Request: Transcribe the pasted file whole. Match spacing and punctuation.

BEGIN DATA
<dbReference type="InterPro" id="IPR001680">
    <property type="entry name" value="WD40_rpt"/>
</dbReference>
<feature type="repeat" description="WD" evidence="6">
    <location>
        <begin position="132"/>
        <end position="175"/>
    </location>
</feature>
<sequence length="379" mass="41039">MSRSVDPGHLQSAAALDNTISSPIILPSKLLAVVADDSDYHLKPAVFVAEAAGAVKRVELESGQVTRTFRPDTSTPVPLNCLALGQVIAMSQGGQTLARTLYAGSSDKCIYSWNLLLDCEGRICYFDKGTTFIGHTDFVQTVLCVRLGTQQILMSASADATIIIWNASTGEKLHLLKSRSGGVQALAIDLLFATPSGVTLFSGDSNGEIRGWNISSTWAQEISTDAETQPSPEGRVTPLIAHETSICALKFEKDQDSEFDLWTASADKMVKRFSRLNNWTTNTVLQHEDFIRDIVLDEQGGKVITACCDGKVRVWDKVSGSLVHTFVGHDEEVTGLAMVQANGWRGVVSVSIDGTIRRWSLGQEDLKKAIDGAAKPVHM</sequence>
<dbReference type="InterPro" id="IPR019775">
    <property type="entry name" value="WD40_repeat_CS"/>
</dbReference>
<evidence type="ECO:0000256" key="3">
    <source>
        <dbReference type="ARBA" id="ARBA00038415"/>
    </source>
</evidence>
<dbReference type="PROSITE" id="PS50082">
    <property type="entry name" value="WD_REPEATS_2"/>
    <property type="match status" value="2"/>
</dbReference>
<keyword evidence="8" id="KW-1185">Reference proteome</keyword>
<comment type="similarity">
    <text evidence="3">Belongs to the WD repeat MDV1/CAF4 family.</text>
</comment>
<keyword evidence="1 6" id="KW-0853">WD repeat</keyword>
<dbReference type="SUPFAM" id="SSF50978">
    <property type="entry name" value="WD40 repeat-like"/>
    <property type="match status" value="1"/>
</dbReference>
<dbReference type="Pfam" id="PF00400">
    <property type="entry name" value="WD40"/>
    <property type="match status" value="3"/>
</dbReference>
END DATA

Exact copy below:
<dbReference type="InterPro" id="IPR001680">
    <property type="entry name" value="WD40_rpt"/>
</dbReference>
<feature type="repeat" description="WD" evidence="6">
    <location>
        <begin position="132"/>
        <end position="175"/>
    </location>
</feature>
<sequence length="379" mass="41039">MSRSVDPGHLQSAAALDNTISSPIILPSKLLAVVADDSDYHLKPAVFVAEAAGAVKRVELESGQVTRTFRPDTSTPVPLNCLALGQVIAMSQGGQTLARTLYAGSSDKCIYSWNLLLDCEGRICYFDKGTTFIGHTDFVQTVLCVRLGTQQILMSASADATIIIWNASTGEKLHLLKSRSGGVQALAIDLLFATPSGVTLFSGDSNGEIRGWNISSTWAQEISTDAETQPSPEGRVTPLIAHETSICALKFEKDQDSEFDLWTASADKMVKRFSRLNNWTTNTVLQHEDFIRDIVLDEQGGKVITACCDGKVRVWDKVSGSLVHTFVGHDEEVTGLAMVQANGWRGVVSVSIDGTIRRWSLGQEDLKKAIDGAAKPVHM</sequence>
<dbReference type="InterPro" id="IPR019775">
    <property type="entry name" value="WD40_repeat_CS"/>
</dbReference>
<evidence type="ECO:0000256" key="3">
    <source>
        <dbReference type="ARBA" id="ARBA00038415"/>
    </source>
</evidence>
<dbReference type="PROSITE" id="PS50082">
    <property type="entry name" value="WD_REPEATS_2"/>
    <property type="match status" value="2"/>
</dbReference>
<keyword evidence="8" id="KW-1185">Reference proteome</keyword>
<comment type="similarity">
    <text evidence="3">Belongs to the WD repeat MDV1/CAF4 family.</text>
</comment>
<keyword evidence="1 6" id="KW-0853">WD repeat</keyword>
<dbReference type="SUPFAM" id="SSF50978">
    <property type="entry name" value="WD40 repeat-like"/>
    <property type="match status" value="1"/>
</dbReference>
<dbReference type="Pfam" id="PF00400">
    <property type="entry name" value="WD40"/>
    <property type="match status" value="3"/>
</dbReference>